AN: An average walking day consisted of packing up my tent and belongings from whatever spot I had settled in, a quick breakfast, some stretching, and then walking at about 3 miles per hour. Depending on topography, temperature, supplies, and location, I would take breaks, eating from the cooler I had brought if there were no nearby eateries, and continue walking until dinnertime. If I reached a town after walking 15 or more miles, I'd usually head to the bar, have a drink, and ask where I could pitch a tent for the evening. If I made a friend, I would stay with them and see what kind of fun there was to be had until I decided to continue on.
PM: Did you have any close calls where you thought you were definitely going to be in trouble? How’d you get out of it?
AN: You'd be amazed by how many "NO TRESPASSING" signs there are in this country, but early to bed is early to leave unnoticed, so I've never had much trouble sneaking about, even with the cart. That said, I’ve had close calls walking the interstate and brushes with armed fathers, the senile, drunks, rattlesnakes, and supposedly, Sasquatch. I won’t go into too much detail now, as I’m saving those stories for some other time.
PM: You were on the road for quite some time, much of it during some pretty rough weather with the U.S. getting hammered pretty hard by floods, tornados, and hurricanes. Did the weather been giving you any trouble?
AN: I had a lot of rain follow me from the start of the trip, which began on April 14th. While camped out on the Garret Mountain Reservation Park in Jersey, a storm slammed my tent to the ground, but that was the only time it failed, although Discovery Bay, WA was a close second. When I crossed through Pennsylvania, the state had not seen that much rain in eighteen years; there was plenty of hail in Ohio; and then there was the disastrous flooding near the Gavin's Point Dam in South Dakota, just west of Yankton as a result of record snowfalls, torrential rains, and questionable actions taken by the Army Corps of Engineers – but that's another issue.
PM: Finally, of all the adventures you’ve had so far, which do you think will stick with you most vividly and why?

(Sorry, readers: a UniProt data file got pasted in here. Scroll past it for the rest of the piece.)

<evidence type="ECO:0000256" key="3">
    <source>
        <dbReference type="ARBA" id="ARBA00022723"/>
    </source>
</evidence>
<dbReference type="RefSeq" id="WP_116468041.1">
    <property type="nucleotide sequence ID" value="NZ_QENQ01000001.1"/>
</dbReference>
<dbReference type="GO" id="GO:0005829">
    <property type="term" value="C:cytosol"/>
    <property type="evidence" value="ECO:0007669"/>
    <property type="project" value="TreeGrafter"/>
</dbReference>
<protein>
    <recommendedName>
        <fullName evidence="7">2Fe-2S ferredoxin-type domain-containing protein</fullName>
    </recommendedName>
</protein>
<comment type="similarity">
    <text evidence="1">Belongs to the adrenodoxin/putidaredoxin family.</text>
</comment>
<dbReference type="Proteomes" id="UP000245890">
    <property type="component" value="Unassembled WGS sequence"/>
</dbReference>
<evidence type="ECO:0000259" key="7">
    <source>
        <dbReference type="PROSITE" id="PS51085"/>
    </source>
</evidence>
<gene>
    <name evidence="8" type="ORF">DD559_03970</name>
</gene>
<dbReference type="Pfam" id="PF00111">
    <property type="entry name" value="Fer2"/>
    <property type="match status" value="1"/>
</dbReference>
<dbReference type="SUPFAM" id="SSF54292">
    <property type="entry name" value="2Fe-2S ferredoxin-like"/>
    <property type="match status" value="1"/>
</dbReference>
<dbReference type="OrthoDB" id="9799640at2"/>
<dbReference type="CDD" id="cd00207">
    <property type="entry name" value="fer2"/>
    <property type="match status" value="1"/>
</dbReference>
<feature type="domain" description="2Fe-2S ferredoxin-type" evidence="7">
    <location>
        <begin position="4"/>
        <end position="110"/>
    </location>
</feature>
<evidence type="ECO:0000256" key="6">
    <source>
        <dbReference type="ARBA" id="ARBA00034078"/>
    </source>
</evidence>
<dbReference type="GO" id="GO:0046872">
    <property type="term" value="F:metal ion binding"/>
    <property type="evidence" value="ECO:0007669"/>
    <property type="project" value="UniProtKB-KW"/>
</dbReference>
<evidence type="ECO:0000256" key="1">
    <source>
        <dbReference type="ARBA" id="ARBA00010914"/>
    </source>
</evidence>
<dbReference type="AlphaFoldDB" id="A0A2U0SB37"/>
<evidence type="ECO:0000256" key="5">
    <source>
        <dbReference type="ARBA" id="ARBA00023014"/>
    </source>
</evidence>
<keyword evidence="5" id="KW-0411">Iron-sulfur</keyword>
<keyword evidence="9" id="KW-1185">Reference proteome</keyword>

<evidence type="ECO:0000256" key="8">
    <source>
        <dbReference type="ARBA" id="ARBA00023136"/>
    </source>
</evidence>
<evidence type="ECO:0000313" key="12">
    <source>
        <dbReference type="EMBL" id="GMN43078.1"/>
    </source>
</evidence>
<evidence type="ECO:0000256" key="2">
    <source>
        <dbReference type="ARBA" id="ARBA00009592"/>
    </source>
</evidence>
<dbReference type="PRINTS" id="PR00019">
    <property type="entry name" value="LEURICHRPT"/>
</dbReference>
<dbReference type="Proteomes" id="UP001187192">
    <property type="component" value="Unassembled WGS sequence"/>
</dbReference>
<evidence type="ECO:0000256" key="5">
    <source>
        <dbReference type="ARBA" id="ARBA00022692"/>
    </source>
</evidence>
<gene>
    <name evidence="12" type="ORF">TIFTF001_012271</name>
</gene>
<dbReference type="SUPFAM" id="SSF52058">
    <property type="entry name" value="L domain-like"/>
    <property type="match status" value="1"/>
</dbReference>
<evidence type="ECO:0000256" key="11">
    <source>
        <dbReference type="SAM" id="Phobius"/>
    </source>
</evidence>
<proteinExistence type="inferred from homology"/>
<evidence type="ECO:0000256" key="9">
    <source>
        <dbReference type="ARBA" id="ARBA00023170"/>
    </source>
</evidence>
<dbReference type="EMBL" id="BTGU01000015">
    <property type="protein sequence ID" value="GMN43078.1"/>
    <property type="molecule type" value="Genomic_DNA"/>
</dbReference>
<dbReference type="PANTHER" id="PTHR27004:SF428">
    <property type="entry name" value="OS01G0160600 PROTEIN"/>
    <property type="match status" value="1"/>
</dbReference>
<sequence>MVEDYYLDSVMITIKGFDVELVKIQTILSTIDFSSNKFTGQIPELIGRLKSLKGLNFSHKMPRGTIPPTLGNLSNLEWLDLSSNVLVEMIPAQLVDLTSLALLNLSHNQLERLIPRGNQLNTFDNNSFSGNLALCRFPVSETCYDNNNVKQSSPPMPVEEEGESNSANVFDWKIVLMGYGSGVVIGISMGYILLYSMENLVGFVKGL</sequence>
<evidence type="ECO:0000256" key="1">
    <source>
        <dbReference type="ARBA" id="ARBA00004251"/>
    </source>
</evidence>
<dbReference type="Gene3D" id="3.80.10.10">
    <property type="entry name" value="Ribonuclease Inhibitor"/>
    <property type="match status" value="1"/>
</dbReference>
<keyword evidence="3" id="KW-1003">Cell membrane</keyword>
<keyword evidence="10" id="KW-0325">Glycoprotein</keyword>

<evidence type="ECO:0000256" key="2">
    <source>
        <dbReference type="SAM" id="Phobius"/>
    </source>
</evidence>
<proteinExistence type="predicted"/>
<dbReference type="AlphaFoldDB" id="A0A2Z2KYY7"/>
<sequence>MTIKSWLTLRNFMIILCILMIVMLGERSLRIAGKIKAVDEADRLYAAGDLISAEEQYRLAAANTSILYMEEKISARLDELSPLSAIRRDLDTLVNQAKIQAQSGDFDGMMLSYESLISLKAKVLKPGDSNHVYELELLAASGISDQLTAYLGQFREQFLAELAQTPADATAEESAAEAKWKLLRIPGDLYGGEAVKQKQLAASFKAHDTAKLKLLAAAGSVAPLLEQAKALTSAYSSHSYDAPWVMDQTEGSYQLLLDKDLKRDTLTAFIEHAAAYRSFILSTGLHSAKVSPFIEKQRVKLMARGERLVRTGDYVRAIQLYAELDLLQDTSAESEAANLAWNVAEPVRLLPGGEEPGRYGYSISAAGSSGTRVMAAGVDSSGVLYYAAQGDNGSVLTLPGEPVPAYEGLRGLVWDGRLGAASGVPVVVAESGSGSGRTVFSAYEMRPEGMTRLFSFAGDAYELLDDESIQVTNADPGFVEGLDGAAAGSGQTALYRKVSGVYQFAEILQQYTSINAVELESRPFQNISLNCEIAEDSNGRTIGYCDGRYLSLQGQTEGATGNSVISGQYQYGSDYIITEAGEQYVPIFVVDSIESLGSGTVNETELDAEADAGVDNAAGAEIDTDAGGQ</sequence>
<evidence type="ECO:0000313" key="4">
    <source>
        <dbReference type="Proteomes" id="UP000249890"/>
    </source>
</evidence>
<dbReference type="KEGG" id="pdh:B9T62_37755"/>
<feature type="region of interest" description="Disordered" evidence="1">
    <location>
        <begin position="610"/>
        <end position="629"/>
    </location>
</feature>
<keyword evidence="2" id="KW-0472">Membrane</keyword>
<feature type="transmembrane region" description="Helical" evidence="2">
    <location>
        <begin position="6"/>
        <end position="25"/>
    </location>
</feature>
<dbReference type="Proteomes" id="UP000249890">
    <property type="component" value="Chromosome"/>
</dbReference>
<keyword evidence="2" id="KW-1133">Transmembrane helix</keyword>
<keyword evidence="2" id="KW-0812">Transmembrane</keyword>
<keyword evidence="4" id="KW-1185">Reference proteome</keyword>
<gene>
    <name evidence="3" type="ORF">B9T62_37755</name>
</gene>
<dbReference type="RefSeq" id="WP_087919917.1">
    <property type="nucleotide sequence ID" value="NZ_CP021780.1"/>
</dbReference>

AN: My week on the reservation in Oglala, South Dakota with the Lakota people was the most vivid part of the trip. The people I met were very kind and accepting and their culture and stories were beautiful, but it was quite obvious going through neighboring Whiteclay, Nebraska that something was very wrong. Third world conditions do indeed exist within this country. Aside from the alcoholism, gambling, and suicides, I was most surprised to learn that certain elders charge pow-wow directors to have them come speak to the youth, to have them keep their oral histories and traditions alive. The culture is eating itself from the inside out and the American people know so little about it.
“GWB: Breaking the tether” was taken on the George Washington Bridge before crossing over into Jersey. After a year of preparation and one pleasant night in Harlem, I was finally doing it. - (Photo Credit)
“With Billy and Leko in da Fo” I met Billy and Leko at the only motel I'd use in Fostoria, Ohio (da Fo). We obviously drank that night. - (Photo Credit)
“A view from Bear Butte” An extraordinary couple invited me to take one of the most significant and beautiful hikes of my life outside of Sturgis, SD. - (Photo Credit)
“Walk with Dad” was taken on a mountainside near Livingston, Montana. Sammy's little arm rests in a sling from a motorcycle falling and crushing his hand. - (Photo Credit)
“David Swanson, artist, capturing MT from the berm” I would have taken a picture of his work if I didn't think he looked so picturesque to begin with. - (Photo Credit)